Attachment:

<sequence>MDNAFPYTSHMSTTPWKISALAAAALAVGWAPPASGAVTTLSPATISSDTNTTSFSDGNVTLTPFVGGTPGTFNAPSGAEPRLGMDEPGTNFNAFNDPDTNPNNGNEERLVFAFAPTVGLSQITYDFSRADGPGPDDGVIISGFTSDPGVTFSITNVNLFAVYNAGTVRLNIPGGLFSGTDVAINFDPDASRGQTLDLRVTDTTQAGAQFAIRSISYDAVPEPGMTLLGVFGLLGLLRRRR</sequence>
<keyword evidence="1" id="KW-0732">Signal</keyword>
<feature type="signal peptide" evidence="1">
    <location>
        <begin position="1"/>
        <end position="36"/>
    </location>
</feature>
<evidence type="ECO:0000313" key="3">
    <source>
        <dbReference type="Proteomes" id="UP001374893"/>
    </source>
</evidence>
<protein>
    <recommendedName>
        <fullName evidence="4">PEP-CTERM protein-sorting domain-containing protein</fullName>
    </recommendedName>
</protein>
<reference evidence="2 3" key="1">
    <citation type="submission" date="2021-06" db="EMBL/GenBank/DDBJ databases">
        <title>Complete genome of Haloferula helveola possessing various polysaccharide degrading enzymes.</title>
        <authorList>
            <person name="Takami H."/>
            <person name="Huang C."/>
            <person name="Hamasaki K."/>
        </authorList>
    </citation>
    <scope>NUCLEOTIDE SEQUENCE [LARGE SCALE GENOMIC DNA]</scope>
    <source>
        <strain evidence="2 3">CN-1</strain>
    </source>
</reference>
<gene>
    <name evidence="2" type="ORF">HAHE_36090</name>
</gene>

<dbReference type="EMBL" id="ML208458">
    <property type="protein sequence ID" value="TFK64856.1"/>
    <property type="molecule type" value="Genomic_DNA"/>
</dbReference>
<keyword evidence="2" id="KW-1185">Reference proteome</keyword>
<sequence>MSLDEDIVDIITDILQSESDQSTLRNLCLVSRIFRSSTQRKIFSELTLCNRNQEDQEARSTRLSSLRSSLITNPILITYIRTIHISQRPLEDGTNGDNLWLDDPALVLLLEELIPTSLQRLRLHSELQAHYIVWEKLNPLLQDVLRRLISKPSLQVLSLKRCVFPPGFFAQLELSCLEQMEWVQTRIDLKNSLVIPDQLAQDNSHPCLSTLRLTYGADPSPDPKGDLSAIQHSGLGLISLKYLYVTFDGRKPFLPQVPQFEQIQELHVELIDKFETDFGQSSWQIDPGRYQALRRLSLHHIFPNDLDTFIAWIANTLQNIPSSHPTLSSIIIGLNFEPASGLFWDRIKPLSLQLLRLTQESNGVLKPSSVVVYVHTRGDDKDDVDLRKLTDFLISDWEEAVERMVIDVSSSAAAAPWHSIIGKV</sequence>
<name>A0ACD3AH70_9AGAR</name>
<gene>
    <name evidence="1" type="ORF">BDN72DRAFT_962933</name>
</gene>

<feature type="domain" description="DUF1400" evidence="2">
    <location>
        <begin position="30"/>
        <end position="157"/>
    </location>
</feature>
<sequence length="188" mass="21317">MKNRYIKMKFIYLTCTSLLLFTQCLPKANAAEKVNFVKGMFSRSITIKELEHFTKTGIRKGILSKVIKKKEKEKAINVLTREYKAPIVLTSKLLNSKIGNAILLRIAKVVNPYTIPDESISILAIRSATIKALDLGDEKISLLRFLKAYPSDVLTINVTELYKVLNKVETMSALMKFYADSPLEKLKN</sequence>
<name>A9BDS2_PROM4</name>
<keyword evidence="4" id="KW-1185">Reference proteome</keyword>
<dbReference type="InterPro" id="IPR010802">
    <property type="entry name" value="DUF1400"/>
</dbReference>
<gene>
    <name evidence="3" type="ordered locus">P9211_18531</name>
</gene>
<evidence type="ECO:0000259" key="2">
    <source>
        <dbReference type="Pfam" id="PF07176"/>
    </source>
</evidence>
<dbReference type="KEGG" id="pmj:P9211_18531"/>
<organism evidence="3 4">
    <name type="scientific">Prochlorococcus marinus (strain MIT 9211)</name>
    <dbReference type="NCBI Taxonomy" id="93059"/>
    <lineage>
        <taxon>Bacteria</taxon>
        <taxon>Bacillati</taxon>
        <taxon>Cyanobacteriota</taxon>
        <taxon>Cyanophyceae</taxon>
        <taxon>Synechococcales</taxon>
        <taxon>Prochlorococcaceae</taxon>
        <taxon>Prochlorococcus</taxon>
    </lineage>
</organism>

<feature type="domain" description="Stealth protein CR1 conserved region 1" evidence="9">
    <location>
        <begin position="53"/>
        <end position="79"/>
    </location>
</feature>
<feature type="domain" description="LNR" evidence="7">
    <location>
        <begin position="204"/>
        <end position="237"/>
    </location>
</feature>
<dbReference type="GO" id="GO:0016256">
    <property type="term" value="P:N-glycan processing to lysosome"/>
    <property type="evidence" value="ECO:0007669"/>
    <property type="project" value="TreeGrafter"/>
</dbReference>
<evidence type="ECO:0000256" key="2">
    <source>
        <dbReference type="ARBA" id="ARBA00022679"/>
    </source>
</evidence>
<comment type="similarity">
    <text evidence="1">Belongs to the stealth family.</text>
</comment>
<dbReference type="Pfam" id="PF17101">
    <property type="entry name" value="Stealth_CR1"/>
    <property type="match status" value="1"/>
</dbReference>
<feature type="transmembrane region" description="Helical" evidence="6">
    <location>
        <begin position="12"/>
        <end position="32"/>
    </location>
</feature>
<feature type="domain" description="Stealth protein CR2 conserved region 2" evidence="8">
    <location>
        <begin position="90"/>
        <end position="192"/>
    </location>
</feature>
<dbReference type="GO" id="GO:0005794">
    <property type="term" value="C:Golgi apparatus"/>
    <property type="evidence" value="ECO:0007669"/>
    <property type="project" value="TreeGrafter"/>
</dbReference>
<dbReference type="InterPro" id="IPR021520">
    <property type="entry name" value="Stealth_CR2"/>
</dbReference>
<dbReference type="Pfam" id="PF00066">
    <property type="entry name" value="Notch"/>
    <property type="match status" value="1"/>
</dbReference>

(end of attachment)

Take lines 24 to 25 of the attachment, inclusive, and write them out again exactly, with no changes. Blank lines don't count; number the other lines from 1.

            <person name="Huang C."/>
            <person name="Hamasaki K."/>